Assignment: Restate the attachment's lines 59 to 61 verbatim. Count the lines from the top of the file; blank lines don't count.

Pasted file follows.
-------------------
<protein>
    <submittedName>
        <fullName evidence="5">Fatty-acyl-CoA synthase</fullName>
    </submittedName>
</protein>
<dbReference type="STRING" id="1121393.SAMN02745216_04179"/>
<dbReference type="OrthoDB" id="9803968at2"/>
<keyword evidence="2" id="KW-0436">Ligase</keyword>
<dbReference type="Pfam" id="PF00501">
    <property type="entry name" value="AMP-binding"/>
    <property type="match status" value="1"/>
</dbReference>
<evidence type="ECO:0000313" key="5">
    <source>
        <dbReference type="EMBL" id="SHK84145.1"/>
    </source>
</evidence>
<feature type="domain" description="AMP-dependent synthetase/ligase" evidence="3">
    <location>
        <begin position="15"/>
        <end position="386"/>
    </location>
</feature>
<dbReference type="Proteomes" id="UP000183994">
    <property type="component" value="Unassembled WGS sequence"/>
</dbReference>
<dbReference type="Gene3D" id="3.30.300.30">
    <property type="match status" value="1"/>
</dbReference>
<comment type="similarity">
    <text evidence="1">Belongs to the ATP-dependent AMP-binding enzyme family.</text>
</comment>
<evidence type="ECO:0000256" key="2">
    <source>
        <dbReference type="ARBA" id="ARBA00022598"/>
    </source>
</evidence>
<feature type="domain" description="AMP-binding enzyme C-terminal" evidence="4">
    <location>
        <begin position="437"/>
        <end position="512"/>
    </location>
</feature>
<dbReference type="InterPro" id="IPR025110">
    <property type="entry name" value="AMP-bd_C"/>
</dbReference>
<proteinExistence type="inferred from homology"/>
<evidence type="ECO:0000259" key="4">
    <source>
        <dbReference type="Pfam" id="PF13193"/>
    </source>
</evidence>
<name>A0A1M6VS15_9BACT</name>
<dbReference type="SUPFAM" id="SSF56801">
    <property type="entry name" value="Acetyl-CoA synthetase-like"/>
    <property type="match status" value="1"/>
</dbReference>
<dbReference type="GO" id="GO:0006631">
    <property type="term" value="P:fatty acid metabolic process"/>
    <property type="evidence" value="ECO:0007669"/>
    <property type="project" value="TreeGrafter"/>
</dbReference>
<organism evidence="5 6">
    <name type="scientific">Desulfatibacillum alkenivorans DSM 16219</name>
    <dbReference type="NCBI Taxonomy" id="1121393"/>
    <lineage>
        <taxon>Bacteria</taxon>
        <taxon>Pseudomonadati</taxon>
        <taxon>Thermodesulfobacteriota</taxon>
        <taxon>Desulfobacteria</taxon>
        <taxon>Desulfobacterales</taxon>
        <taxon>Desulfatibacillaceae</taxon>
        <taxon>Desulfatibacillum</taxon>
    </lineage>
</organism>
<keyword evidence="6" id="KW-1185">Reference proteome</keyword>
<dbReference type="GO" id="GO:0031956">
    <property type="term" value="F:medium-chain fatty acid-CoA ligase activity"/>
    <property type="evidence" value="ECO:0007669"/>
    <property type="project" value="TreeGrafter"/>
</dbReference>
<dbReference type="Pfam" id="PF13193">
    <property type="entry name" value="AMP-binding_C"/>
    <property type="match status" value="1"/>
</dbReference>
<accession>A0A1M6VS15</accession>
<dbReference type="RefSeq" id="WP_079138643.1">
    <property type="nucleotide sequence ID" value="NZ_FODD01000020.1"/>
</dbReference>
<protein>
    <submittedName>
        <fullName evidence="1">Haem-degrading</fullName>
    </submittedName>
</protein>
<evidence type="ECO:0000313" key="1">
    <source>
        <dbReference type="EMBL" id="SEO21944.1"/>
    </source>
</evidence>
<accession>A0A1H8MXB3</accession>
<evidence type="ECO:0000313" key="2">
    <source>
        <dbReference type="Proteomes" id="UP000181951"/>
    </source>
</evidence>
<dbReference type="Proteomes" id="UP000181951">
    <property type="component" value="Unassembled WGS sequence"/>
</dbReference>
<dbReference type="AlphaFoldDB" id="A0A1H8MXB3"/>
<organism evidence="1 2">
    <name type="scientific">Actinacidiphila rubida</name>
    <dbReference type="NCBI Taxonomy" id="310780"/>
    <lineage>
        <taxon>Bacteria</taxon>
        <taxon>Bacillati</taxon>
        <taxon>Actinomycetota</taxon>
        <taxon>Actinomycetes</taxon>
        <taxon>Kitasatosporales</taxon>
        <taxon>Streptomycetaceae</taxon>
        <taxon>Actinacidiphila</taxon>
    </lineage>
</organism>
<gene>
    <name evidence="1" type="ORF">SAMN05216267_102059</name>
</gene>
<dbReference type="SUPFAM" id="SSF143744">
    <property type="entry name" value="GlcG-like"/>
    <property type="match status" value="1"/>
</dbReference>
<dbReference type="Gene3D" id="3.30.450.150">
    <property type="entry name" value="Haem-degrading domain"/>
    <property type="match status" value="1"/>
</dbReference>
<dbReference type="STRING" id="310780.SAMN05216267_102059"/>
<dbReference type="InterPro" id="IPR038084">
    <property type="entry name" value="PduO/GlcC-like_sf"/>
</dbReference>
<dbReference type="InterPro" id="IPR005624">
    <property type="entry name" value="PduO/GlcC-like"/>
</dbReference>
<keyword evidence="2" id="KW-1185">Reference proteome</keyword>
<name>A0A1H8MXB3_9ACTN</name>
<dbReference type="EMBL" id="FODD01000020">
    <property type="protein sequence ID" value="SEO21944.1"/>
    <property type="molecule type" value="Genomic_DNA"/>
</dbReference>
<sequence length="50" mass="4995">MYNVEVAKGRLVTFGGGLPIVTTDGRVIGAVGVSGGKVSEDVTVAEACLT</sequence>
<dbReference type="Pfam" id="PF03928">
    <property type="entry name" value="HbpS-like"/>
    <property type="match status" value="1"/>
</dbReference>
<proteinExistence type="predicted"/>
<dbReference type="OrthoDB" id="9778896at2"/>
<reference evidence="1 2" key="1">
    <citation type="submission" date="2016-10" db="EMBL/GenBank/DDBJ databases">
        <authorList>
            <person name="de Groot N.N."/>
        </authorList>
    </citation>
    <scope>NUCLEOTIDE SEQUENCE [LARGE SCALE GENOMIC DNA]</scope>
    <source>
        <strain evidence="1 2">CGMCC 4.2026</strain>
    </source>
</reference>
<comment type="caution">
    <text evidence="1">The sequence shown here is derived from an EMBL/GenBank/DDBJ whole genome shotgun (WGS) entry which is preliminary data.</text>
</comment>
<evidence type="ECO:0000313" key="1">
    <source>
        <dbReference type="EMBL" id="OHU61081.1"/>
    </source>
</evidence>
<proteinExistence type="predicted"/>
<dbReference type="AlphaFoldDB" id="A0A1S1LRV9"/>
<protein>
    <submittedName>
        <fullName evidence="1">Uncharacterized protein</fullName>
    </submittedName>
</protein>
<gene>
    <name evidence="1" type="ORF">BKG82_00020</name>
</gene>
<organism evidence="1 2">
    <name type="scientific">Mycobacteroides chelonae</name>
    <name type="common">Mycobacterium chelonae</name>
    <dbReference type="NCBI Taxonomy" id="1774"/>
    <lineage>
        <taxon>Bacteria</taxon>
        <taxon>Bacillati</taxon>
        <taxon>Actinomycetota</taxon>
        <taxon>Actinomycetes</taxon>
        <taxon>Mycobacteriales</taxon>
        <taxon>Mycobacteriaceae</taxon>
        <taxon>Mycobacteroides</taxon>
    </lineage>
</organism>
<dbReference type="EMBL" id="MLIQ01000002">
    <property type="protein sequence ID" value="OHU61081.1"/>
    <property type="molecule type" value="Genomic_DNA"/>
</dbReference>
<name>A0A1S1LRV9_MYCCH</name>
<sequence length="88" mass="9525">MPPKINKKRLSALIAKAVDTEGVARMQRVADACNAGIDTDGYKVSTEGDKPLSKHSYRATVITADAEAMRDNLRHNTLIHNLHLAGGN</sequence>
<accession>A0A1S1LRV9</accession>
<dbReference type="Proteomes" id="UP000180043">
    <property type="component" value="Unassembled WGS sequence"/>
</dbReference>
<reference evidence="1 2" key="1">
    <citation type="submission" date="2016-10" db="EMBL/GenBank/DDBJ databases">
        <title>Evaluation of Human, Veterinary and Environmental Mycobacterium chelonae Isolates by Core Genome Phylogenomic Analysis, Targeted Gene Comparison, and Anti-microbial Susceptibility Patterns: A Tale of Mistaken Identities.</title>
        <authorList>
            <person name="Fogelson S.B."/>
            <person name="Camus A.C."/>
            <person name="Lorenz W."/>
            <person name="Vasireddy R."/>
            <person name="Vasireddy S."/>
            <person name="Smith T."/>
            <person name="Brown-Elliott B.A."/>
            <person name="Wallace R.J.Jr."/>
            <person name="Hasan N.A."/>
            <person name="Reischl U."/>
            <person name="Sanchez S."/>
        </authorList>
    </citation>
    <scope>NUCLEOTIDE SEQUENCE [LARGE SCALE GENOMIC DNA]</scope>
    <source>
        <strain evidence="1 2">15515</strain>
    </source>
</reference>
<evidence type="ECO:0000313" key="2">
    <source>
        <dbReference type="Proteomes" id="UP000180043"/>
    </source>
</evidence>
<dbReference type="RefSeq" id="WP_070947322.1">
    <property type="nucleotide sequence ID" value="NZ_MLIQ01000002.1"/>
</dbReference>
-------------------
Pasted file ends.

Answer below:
    <property type="term" value="P:fatty acid metabolic process"/>
    <property type="evidence" value="ECO:0007669"/>
    <property type="project" value="TreeGrafter"/>